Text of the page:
You get the idea. It's more or less understandable, kind of, but now realize this is one of the more lucid passages and multiply it to get 387 pages.

As the punchline of the old joke goes, "Up in the hills where my people come from we speak of little else!"

The Siege

The Siege, by Clara Claiborne Park, is one of a series of books I've been reading for a book list on autism and Asperger's syndrome. The Morton Grove Public Library hosts the Fiction-L book lists (fiction Reader's Advisory) and they have a great list on Autism and Asperger's in Fiction, compiled by the subscribers of the Fiction_L mailing list.

However, when I was looking for anything I could read about autism/Asperger's Syndrome, it was memoir that really helped me cope and understand. (My oldest son has Asperger's Syndrome, and though he's come a long way, it was a hard slog for a long time.) I found a treasure trove of such memoirs in the downtown Minneapolis Library and am working my way through them. Or maybe I'm not.

"The Siege," written in 1967, is one of the earliest popular works on autism told from the family's point of view. (As opposed to works by professionals about children in institutions.)

I read the first 70 pages and found it entirely too evocative of those painful early years. I wasn't as ready to revisit it as I thought I was. I'd like to return to it, but for now I've put it aside.

Thursday, August 7

Soul Thief

Soul Thief, by Charles Baxter

I tremendously enjoyed the beautifully written "Soul Thief," almost to the end. And though I'm unhappy with the ending, Baxter's writing is so enjoyable I recommend "Soul Thief" anyway.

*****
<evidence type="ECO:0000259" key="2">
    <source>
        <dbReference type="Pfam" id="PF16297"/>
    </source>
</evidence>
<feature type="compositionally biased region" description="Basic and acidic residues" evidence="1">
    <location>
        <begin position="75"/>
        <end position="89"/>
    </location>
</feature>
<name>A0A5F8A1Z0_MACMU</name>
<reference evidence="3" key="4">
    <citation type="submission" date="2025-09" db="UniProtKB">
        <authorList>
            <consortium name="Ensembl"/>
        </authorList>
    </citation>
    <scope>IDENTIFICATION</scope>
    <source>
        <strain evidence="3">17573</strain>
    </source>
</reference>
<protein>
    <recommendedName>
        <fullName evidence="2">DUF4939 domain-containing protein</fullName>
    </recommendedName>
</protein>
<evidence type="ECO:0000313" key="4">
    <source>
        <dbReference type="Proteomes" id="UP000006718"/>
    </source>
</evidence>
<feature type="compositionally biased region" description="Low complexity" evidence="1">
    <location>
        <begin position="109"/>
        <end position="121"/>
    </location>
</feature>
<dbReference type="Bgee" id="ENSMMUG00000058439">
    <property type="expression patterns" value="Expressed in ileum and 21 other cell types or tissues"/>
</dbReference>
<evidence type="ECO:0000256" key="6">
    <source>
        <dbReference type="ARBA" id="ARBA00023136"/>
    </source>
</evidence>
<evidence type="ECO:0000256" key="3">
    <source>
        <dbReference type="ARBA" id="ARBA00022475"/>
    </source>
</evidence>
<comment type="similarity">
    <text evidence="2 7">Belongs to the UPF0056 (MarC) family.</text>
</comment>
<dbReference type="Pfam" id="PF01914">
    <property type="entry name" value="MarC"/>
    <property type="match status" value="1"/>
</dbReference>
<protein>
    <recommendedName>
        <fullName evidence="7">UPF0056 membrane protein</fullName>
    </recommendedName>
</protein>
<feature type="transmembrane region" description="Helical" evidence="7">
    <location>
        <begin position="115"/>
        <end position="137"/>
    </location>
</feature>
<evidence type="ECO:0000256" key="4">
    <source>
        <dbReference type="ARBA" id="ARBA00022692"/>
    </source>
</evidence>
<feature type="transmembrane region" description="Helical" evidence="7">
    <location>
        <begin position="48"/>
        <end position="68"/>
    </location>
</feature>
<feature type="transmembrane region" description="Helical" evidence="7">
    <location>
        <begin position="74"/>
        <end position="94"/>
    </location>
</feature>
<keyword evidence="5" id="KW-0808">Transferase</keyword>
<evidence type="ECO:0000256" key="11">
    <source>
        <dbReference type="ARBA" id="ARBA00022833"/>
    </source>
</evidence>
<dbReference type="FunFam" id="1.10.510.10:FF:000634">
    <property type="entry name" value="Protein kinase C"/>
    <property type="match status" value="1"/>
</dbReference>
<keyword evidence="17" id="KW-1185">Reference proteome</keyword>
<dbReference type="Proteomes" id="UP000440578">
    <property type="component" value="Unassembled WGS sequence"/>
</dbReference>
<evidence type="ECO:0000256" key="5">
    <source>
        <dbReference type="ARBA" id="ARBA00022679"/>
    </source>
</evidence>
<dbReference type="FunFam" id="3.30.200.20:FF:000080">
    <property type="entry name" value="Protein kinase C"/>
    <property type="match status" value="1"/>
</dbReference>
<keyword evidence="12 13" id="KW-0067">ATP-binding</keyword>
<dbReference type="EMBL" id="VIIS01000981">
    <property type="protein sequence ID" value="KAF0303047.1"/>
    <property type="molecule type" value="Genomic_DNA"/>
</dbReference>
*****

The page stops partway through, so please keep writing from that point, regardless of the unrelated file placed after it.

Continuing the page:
Here is a book with a blank and tender hero, a book of mirrors, doubles, identity theft, of voiceless people finding voice and others silencing themselves. We are introduced to Nathaniel Mason, drifting through grad school in the early 1970s. (Baxter nails his descriptions of the 70's.) Nathaniel meets Theresa on the way to a party, and she introduces him to Jerome Coolberg. Soon he hears his distinctive life history parroted back to him as Jerome's. Then books and clothing begin to disappear from his apartment and migrate to Jerome. The identity violations climax in a final brutal incident.

The second half of the book opens years later. Nathaniel is a contentedly married man with two teenage sons. From out of the blue, he gets a phone call from Coolberg, asking for a meeting.

The ending has a twist I can't reveal, but I was disappointed. I read book reviews, as I did after "Divisadero," to see what others thought. The New York Times reviewer didn't mind, but the Powell's Books reviewer says, "it saddens me to report that the climax is a hackneyed bit of metafictional whimsy, which more or less sinks the novel."

In reading "Divisadero" and again with "Soul Thief," I assumed the fault was mine, that I wasn't a sophisticated enough reader to "get it." I have enough confidence to say "I didn't like this book/ending," but not enough confidence to think that fault is not solely mine. I wonder when that confidence occurs.

Here are the two reviews I read:

New York Times Review

Powell's Books Review-a-Day

Wednesday, August 6

Divisadero: and the critics are divided